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Collaborative Blogging, Film Reviews

Jezebel, or: Nothing Like the Real Thing

It’s really difficult to remember the earlier days of the internet at times: the dial-up speeds, the AOL chat rooms, the GeoCities web pages that made questionable use of Flash graphics. Even then, it was true that the internet was for porn…except of a more pixely, low-resolution variety. This week’s film follows a webcam girl from the late ’90s, and it’s quite a fascinating world. And surprisingly empowering in some ways, though, as with porn, its appeal is a deeply subjective topic.

The Film:

Jezebel (2019)

The Premise:

A young woman living with her sister begins to make her own way by working as a webcam girl in the late 1990s.

The Ramble:

In the late ’90s, Sabrina barely makes a living as a phone sex operator. With two siblings to look out for, a young daughter, and a live-in boyfriend, the shared one-bedroom apartment feels tiny. What’s more is that the family matriarch has been unwell in the hospital for some time…and those bills are adding up.

A woman closes her eyes while on the phone, reclining on a bed wearing a low-cut nightdress.

To help keep the family afloat, Sabrina suggests that her 19-year-old sister Tiffany answer a job ad for an internet model gig–nudity required.

With Sabrina’s help, Tiffany is hired on the spot by brother and sister duo Chuck and Vicky. When asked for her name in the chat room, Tiffany gives the name Jezebel. There are few rules in the chat room beyond no nudity (except in private sessions), no onscreen penetration (which can yield a prostitution charge), and no personal contact information (for safety and financial reasons).

A young Black woman wearing overalls sits next to a white woman holding a computer keyboard, dressed in lingerie.

In the free chat room, Vicky and Tiffany dress in bikinis or lingerie and type flirty messages to their spectators, waiting for one to pay for a private room. Once in a private room, Tiffany is meant to keep the person on the other side of the screen logged in for as long as possible. Vicky does show Tiffany many of the tricks of the trade–none of the sex acts performed onscreen are real, from playing with sex toys to spanking.

The pay is decent, and, with help from her sister, Tiffany learns quickly how to get the most of her clients. She begins to genuinely have affection for a fetish client, Bobby, who responds well to seeing feet and being scolded or ignored. Tiffany even opens up enough to tell Bobby after she’s been to her mother’s funeral, and to give him her PO box and phone number.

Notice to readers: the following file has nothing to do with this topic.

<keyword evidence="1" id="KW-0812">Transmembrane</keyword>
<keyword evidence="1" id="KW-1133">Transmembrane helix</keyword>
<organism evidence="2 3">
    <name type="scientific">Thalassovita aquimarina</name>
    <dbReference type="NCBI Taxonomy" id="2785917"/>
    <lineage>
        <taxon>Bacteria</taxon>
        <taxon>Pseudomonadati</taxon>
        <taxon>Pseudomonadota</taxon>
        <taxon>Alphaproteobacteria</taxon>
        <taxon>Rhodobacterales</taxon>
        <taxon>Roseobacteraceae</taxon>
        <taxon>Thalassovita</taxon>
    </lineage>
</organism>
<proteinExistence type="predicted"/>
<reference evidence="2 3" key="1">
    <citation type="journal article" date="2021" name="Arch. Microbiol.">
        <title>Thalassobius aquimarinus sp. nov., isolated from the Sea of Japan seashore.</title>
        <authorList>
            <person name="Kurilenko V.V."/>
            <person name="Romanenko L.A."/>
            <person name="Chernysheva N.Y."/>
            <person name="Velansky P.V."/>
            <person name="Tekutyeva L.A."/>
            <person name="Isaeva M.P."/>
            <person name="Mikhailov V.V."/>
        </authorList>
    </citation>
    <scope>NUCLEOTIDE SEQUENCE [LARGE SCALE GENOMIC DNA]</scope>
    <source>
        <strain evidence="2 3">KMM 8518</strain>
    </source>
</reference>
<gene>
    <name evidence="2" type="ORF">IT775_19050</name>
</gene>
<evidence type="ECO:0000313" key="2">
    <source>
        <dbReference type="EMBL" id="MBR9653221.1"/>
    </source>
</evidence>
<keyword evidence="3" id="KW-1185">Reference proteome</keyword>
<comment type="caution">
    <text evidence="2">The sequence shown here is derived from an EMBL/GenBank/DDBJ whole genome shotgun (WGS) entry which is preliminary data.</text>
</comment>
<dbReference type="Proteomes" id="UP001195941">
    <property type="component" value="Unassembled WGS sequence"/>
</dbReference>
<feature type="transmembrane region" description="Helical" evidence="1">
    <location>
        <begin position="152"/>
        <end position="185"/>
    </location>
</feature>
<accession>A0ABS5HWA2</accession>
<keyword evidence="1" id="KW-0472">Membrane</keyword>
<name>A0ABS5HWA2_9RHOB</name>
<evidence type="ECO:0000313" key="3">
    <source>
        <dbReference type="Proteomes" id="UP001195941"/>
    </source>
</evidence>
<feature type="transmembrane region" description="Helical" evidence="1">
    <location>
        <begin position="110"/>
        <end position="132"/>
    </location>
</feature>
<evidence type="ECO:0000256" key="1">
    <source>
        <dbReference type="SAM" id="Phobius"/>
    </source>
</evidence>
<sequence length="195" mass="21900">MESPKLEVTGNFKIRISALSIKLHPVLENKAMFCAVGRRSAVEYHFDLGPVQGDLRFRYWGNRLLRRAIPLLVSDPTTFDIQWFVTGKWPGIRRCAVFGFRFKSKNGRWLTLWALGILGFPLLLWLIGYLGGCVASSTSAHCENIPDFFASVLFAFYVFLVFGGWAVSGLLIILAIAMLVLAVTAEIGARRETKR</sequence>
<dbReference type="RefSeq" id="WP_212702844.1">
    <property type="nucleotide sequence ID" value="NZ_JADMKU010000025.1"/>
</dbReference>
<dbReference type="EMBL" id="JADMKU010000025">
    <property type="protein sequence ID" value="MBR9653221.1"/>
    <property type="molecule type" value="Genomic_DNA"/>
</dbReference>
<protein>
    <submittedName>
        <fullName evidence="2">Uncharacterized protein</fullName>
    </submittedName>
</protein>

A Black woman wearing a long wig sits on the floor of a darkened room, avoiding looking at the camera. Text shows chat messages asking the woman to speak to the sender.

It isn’t long before Tiffany has saved enough money for her own apartment. However, things begin to unravel when a client calls Tiffany the n-word in the chat, and everyone merely tells her to grow thicker skin. Soon after, Chuck calls out Tiffany for ignoring Bobby in a private chat room, despite this being one of his fetishes.

With an offer to move on to the adult film industry, Tiffany isn’t too devastated when she is fired. But when Chuck and Vicky reflect on how much money Tiffany is bringing in, will she return…with demands of her own?

The Rating:

3.5/5 Pink Panther Heads

I really enjoy how quiet and ordinary this film feels in many respects. There are elements of Tiffany’s work as a webcam girl that seem creepy or unsettling, and there are certainly exploitative people and businesses in this realm. However, the focus is on Tiffany and the development of her confidence and power rather than the gritty spiral out of control pattern that films with similar themes typically follow. In the work Tiffany does, it’s not so much what she does that’s important so much as whether she has a say in it. Part of Tiffany’s power is in her willingness to label herself Jezebel (quite literally), as well as her reclamation of the word.

While Tiffany’s journey provides the main story line, the relationship between sisters is also essential. Sabrina introduces her sister to the world of sex work, and this is more or less in line with any other sort of job referral. Her experience as a phone sex operator means Sabrina has an understanding of sexual power, as well as the ways in which sex work from a distance can mean greater control. She is there to offer advice and words of caution. Sex work is another way to earn money, which our characters and the film treat with pragmatism and a lack of melodrama.

My biggest complaint about this film is the lack of structure that leaves a lot of questions unanswered. What will happen when Tiffany finally meets Bobby? Will she follow in her sister’s footsteps and pursue a long-term arrangement with him? And what was with Tiffany’s fantasy about one of the other webcam girls–was it exclusively male gaze-y? Because of the nature of this film as sort of a slice of life story, so many questions remain!

Would my lovely blog wife let this one watch her paint her toenails or block it immediately? Find out in her review!

1 thought on “Jezebel, or: Nothing Like the Real Thing”

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